10:27 a.m. ET: Spanning the globe with Cowherd. Back in a few ...

10:23 a.m. ET: I've said it dozens of times: Camilo Villegas is not only one of the better players in the world, he's at the top of the list of the most exciting, due to his propensity for making lots of eagles and birdies and, well, some "others."

So far, though, Camilo is playing some uncharacteristically steady golf. He's made 17 pars in 24 holes and is currently 1-over for the day through six.

That leaves him in a share of fifth place at 3-under. Remember: This is a guy who shot 65 in last year's second round when Birkdale was playing tough, and he finished with birdies on four of his last five holes yesterday, so don't be surprised to see him go low coming in later this afternoon.

10:19 a.m. ET: Two years ago at the Tour Championship, Mark Calcavecchia held court in the interview room at East Lake GC and unfurled this gem:

"Tiger is tired after two weeks. I've got him by 80 pounds and 17 years. How do you think I'm doing after eight out of nine? He could run from here to downtown. I couldn't run out of a burning house."

Well, right now it's Calc who's on fire. At 4-under for the tournament, he nearly holed out for eagle on the par-4 14th hole, as the ball curled precipitously past the hole. Should be a kick-in birdie from there, which will move the 1989 Open champ into a share of the lead at 5-under.

10:13 a.m. ET: E-mail from Joe at work:

How about Sergio Garcia? He has finished in the top-five at three of the last four Open Championships and is now 1-under for the day. Could this finally be his time?

Well, he was my pre-tournament pick, so I say yes.

After finishing birdie-double-birdie-bogey yesterday, Garcia has carded two birdies and a bogey through seven holes today.

He's hit every fairway today, 5-of-7 greens in regulation and -- most importantly -- has taken just 11 putts. In fact, the world's most maligned putter hasn't had a 3-putt yet this week.

10:02 a.m. ET: Haven't mentioned the Big Fijian much the past few days, even though he's playing some inspired golf.

Cruising along at 1-under for the day through five holes, though, Vijay Singh just gacked a 2-foot par attempt on No. 6. He's always been a suspect putter, but that was dreadful.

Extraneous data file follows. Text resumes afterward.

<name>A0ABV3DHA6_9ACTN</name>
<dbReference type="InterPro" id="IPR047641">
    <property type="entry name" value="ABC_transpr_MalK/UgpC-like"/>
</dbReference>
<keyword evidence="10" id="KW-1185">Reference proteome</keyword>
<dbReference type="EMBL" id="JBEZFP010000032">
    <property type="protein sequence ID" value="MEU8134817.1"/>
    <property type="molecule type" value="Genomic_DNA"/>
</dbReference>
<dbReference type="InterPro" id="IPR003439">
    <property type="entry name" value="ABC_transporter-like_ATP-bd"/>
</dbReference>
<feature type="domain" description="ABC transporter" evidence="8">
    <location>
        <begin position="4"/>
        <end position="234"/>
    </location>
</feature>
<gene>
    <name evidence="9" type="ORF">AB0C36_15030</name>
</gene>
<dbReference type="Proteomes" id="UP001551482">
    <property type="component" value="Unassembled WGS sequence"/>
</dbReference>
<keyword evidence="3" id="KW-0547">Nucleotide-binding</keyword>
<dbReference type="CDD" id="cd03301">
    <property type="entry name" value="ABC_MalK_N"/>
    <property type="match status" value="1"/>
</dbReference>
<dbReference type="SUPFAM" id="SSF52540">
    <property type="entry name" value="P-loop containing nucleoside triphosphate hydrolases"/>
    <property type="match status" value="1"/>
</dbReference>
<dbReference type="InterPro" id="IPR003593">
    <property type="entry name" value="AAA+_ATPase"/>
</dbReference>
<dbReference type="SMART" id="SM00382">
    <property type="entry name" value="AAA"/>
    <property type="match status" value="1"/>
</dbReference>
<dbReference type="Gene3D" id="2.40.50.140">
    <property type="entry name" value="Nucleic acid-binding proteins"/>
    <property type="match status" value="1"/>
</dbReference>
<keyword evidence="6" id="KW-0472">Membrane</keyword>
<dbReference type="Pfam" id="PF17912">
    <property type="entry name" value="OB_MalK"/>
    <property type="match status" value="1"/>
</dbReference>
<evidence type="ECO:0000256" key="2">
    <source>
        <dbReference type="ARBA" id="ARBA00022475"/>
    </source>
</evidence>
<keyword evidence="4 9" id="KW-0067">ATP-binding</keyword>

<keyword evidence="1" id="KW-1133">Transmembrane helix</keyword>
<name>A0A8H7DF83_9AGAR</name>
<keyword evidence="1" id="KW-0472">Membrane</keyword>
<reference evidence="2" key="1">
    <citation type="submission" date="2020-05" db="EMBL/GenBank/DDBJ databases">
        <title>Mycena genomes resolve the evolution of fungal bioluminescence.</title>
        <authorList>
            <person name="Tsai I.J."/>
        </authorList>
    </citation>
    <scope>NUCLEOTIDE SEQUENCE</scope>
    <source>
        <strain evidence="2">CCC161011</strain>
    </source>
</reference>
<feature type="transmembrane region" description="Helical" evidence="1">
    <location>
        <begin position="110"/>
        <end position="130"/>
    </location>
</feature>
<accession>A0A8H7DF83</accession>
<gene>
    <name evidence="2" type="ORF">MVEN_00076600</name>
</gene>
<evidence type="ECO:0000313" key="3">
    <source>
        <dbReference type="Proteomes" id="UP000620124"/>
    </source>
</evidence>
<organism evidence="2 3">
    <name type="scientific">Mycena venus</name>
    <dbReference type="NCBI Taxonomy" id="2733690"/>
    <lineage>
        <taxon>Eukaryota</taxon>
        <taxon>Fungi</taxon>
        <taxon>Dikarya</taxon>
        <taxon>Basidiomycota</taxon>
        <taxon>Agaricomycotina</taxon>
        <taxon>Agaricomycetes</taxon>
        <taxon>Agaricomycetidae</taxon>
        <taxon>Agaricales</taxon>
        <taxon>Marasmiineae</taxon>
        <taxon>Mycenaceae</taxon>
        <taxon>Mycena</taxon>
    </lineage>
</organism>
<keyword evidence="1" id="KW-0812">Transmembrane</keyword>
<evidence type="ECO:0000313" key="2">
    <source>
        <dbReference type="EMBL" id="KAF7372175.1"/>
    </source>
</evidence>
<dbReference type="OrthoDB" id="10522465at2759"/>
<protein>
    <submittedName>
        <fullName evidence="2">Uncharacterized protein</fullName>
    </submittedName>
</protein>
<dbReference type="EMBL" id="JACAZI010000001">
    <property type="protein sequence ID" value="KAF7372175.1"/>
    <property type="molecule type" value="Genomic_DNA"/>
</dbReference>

The double bogey drops him to 1-under overall. He'll be kicking himself over that one later tonight.

9:59 a.m. ET: "Old Tom" and "Young Mark" are heading in opposite directions.

After starting with a birdie, Tom Watson has bogeyed four of the last five holes and now sits at 2-under for the tournament. So much for wanting the tougher conditions, huh?

Meanwhile, Mark Calcavecchia -- at 49, a decade younger than Watson -- is 1-under for the day and 4-under overall, in a share of second place with Stewart Cink and Mathew Goggin.

9:55 a.m. ET: E-mail from Matt in Parts Unknown:

Michael Campbell is now 13-over through 12 holes, including a disastrous quadruple-bogey 7 on the par-3 sixth. Unbelievably, he started off with a birdie. Looks like a great Ocho Cinco candidate.

Unfortunately -- or fortunately, depending on how you look at it -- it doesn't appear that's going to happen. I spoke with reporters who talked to Cambo before the week and he reported that he's feeling good and was looking forward to this tournament, but if the rumor is right, he has just WD'd from the event.

Campbell has been battling a shoulder injury since last year.

If I hear further news, I'll let you know.

9:47 a.m. ET: Two holes, two pars for Tiger Woods so far.

As mentioned, he spoke yesterday about the need to eliminate mistakes from his round. He's done that so far. No need to try to go low today. He'd take 16 more pars and could very well be top-20 -- if not higher -- by the end of the day.

9:44 a.m. ET: Blog jinx!

I swear, just as that last entry was posted, I looked up to catch Kenichi Kuboya finishing off a double-bogey 6 on the 13th hole.

That drops him to 3-under, tied for seventh place, and leaves Steve Marino in sole possession of the lead.

Just 45 minutes ago, there was a four-way tie. Marino is probably taking a nap somewhere right now while putting distance between himself and the field.

9:39 a.m. ET: During the Masters live blog, I solicited lame Jim Nantz winning calls based on players' last names. Well, if CBS was doing this week's coverage, here's guessing this one would be in the mix: